I have never not commuted. Nearly every job in my adult life has taken me at least 30 minutes from walking out the door to plopping my slightly frazzled ass into an office chair. In fact, most of the time it’s taken me around an hour to get from the apartment/house I can afford to the job that barely pays me enough to afford it. So when I took a job in downtown San Jose, I wasn’t daunted by the idea of a commute.
For the first three months of my new job, it took me nearly an hour to get there. Fine. Without Lucas in the car, I could spew plenty of swears while I caught up with family on the phone or worked on my mad car karaoke skills.
Then came the start of the school year. The additional volume of school buses and mom vans crowding the road meant something as minor as a feather floating into the street could back up traffic for my entire route. One minute, you’re cruising along. Next minute, it’s this:
The infamous Silicon Valley traffic. Intellectually, I knew to expect it. But the recent hellish commute has tested my patience like a toddler throwing a mega tantrum just as you’re about to check out $150 worth of Target swag. In the last week, it’s taken me between 1.5 and 2 hours to get to work each morning. And that’s enough to turn even the most patient driver (not me) into a full-on rageaholic.
So you can imagine the scenarios.
When I lived in New York, my morning commute consisted mostly of walking. There were times when the sidewalks became crowded or when idiot tourists paused to look up at things (the nerve), but I could usually passive-aggressively huff as I sidestepped them and continued on my way.
In fact, even openly aggressive expressions were not only expected in New York, they were considered “experiencing local flavor.” A man with a too-large umbrella once shoulder bumped me so hard my coffee flew out of my hands. On several occasions I witnessed people kicking car tires or pounding on hoods if the vehicles dared stop in the middle of a crosswalk. And God forbid if you didn’t perfect the art of the can’t-nobody-break-my-stride card swipe at the subway turnstile.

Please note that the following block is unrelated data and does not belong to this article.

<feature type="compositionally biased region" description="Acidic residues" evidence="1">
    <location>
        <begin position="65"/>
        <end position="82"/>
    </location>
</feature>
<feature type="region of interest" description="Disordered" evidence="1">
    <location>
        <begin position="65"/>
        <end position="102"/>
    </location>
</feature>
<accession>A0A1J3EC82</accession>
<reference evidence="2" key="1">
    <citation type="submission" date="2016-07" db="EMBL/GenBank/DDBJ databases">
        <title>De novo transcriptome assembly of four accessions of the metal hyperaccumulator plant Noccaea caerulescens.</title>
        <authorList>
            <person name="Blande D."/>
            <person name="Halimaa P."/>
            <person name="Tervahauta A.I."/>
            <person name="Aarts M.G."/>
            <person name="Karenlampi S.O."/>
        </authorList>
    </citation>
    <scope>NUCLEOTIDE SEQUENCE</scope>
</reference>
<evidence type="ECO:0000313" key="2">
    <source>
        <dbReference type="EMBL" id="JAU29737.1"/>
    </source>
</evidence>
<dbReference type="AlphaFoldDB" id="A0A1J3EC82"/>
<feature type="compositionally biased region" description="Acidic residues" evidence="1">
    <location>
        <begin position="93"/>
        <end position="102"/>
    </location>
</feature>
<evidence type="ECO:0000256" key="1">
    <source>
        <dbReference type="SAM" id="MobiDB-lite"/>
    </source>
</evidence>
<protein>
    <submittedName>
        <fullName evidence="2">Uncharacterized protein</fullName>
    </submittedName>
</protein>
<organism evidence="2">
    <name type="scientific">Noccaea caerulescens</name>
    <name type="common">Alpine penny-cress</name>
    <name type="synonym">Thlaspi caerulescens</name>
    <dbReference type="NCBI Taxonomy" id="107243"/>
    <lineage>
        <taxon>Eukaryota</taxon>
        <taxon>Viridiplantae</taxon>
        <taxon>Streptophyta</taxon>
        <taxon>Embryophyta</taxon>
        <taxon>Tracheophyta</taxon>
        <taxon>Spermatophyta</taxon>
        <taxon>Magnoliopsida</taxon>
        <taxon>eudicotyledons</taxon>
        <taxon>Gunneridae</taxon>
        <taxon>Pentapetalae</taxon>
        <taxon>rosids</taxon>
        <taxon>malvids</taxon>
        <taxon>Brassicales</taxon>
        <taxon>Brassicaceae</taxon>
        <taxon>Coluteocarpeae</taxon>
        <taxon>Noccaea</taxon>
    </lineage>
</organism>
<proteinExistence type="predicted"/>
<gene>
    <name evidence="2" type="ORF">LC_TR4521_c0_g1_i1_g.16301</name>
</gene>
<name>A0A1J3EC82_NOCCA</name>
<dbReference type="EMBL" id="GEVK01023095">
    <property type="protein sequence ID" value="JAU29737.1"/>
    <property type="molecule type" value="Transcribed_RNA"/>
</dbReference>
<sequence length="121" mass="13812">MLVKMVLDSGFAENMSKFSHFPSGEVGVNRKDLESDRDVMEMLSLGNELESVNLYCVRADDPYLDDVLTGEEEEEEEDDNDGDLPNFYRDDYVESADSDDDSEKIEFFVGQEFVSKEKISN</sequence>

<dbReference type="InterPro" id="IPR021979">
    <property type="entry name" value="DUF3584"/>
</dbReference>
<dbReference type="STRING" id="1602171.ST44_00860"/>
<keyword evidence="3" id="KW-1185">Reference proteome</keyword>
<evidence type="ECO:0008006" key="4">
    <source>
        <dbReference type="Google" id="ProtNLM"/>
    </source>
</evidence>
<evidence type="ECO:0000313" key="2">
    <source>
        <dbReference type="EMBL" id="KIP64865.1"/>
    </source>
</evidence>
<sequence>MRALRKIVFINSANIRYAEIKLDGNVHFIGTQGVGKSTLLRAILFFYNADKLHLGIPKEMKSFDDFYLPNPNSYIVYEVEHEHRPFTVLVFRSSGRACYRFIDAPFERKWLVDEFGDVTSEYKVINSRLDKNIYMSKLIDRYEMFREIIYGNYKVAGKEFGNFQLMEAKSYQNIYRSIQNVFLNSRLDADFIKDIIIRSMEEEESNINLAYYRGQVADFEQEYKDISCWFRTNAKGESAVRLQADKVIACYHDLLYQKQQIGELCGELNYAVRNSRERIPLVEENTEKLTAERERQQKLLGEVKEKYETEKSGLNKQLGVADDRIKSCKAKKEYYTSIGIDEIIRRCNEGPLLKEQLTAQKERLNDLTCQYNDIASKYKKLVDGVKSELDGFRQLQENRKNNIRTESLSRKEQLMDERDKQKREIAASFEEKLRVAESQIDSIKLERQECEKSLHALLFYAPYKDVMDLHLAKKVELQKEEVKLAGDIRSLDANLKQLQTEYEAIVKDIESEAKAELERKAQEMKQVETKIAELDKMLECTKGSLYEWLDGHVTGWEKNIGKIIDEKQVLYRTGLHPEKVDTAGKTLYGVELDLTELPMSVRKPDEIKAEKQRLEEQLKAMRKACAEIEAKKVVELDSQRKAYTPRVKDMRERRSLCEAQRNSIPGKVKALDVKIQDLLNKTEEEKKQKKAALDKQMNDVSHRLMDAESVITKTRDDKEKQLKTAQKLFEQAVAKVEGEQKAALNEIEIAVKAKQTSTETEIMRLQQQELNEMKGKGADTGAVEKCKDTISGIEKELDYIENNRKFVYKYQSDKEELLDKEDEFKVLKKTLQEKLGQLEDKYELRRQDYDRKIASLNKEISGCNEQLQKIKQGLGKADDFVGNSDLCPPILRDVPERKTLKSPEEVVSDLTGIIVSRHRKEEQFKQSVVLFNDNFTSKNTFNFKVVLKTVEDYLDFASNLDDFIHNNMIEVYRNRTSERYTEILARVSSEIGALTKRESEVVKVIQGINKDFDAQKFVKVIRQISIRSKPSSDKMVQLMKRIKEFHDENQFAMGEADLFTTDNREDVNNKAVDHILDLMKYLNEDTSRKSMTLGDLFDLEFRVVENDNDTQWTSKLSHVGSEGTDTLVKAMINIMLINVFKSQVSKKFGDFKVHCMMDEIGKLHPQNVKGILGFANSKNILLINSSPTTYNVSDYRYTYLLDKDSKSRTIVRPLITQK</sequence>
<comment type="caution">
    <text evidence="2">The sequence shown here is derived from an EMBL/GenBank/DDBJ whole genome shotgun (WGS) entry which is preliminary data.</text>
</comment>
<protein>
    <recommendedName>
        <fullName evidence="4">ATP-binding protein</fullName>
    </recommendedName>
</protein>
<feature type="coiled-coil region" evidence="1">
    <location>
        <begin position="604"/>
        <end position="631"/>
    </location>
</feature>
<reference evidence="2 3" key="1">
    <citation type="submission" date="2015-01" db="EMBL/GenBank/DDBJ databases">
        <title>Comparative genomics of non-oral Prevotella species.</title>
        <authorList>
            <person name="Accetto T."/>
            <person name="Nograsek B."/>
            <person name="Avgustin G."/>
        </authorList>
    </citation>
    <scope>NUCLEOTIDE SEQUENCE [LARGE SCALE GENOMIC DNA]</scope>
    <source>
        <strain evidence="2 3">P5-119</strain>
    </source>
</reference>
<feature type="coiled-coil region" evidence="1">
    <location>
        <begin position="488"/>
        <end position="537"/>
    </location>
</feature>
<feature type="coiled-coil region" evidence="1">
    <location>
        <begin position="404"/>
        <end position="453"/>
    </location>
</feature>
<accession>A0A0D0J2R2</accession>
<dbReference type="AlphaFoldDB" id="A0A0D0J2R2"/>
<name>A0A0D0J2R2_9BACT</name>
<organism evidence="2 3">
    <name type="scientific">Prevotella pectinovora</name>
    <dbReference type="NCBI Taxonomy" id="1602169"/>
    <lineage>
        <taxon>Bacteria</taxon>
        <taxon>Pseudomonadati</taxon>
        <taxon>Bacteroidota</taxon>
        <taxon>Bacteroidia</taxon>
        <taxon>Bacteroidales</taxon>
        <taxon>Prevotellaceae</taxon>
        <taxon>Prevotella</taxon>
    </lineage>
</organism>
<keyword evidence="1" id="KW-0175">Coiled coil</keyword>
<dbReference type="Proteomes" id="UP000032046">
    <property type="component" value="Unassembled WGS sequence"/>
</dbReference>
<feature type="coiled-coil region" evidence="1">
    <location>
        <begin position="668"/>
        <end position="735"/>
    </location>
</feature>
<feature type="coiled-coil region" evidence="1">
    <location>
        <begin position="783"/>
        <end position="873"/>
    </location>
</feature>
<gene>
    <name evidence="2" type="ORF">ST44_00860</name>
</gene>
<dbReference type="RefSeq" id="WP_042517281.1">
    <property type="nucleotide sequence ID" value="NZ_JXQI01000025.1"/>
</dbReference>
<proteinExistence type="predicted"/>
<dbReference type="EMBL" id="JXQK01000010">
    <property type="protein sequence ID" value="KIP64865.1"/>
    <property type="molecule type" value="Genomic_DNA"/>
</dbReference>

So no, NYC walking commutes were no Sunday strolls, but you could usually get where you needed to go as fast as your legs could take you. And if people got in your way, you could let some of your pent up anger out in sanctioned, socially acceptable ways.
In a car, on the other hand, you can’t really do much except fling expletive-filled epitaphs on deaf ears, pound on your horn, or hold a quivering middle finger up long enough for that bitch granny going 40 mph in a 55 zone to see. And even if you do do those things, 1. you’re the asshole on the road, not them and 2. you’re still stuck in traffic.
So you sit and simmer for however long your miserable commute lasts (1.5 to 2 hours) until you emerge so full of rage that even the slightest slight causes you to lose your shit. A slow Internet day, for example, is normally a pain in the ass but livable. A slow Internet day after a long commute results in this:
Not only have I become so full of road rage that I’ve actually done a cost/benefit analysis of whether I should slam into the driver’s ed douche canoe who cut me off the other day, but my precarious home/work/personal life balance has gone from teetering on manageable to full face plant. I actually growled at my son the other night. Growled.
I’ve gone from mild mannered Jennifer Walters to full-on She-Hulk. Except I can’t seem to figure out how to transform back. Being constantly enraged will do that to you.
I’ve tried to figure out some solutions, but no amount of audio books will change the fact that after two hours in the car, I want to kill all the things. So I’m thinking it’s back to the train life for me. Especially because in a couple months, my office is moving even farther away to the heart of the seven-lanes-grinding-to-a-halt traffic hell that is Santa Clara.
Goodbye, car karaoke. Goodbye, audio books. Goodbye, She-Hulk.